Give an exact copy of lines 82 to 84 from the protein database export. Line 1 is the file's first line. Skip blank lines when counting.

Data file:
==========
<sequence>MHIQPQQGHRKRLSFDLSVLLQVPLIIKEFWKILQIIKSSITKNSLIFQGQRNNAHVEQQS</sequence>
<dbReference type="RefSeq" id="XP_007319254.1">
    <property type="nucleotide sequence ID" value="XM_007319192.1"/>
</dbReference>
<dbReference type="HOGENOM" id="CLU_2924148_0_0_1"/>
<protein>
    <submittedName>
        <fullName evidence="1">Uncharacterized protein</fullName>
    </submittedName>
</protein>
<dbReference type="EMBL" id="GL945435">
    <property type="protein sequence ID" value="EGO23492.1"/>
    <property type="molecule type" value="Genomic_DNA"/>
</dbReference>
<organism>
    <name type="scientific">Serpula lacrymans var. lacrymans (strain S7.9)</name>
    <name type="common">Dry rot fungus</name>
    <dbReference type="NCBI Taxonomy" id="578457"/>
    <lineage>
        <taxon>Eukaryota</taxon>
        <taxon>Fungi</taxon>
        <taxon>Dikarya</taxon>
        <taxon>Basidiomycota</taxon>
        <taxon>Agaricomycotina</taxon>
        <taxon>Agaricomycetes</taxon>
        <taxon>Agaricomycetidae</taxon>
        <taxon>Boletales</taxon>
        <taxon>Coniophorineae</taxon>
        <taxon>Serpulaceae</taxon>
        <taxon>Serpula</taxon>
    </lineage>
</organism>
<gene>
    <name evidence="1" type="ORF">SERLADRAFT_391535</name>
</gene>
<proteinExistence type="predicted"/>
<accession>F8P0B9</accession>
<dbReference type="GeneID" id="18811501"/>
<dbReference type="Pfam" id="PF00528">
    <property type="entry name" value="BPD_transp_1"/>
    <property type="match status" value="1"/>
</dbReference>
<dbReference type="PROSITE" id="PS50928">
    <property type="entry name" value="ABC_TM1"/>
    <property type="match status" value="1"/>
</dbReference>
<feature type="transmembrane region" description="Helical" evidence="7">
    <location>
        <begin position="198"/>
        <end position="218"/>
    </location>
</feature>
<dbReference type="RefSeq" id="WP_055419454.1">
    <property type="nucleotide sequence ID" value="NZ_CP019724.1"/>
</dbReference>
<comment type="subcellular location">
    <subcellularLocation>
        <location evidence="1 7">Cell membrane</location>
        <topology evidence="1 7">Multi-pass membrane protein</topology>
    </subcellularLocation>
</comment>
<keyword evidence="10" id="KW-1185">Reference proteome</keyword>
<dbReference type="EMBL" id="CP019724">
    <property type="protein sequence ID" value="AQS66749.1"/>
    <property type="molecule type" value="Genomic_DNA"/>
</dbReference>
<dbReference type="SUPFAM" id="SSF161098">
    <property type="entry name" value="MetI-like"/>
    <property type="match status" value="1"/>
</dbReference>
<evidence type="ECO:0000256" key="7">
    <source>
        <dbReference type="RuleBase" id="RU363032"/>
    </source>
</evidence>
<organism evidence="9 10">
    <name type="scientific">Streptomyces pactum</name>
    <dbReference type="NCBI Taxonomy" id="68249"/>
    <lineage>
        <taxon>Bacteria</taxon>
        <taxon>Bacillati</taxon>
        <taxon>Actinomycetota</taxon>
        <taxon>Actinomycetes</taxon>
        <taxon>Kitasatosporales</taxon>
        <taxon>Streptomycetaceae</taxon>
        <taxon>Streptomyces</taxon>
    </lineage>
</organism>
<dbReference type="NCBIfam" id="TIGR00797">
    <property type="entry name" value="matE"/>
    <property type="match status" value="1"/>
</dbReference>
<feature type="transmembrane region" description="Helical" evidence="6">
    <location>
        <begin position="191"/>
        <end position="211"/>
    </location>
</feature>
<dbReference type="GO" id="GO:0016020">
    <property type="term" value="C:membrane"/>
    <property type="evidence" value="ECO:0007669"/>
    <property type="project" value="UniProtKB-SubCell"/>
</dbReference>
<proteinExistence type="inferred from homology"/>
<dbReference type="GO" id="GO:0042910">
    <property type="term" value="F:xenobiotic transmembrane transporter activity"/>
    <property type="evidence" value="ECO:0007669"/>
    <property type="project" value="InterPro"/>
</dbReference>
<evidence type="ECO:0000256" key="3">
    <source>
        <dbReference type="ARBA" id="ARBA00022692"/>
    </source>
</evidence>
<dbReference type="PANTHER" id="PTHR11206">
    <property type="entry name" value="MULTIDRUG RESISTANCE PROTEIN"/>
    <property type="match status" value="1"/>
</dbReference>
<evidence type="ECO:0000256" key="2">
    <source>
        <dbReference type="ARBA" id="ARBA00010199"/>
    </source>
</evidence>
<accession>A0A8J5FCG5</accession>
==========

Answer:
        <taxon>Actinomycetota</taxon>
        <taxon>Actinomycetes</taxon>
        <taxon>Kitasatosporales</taxon>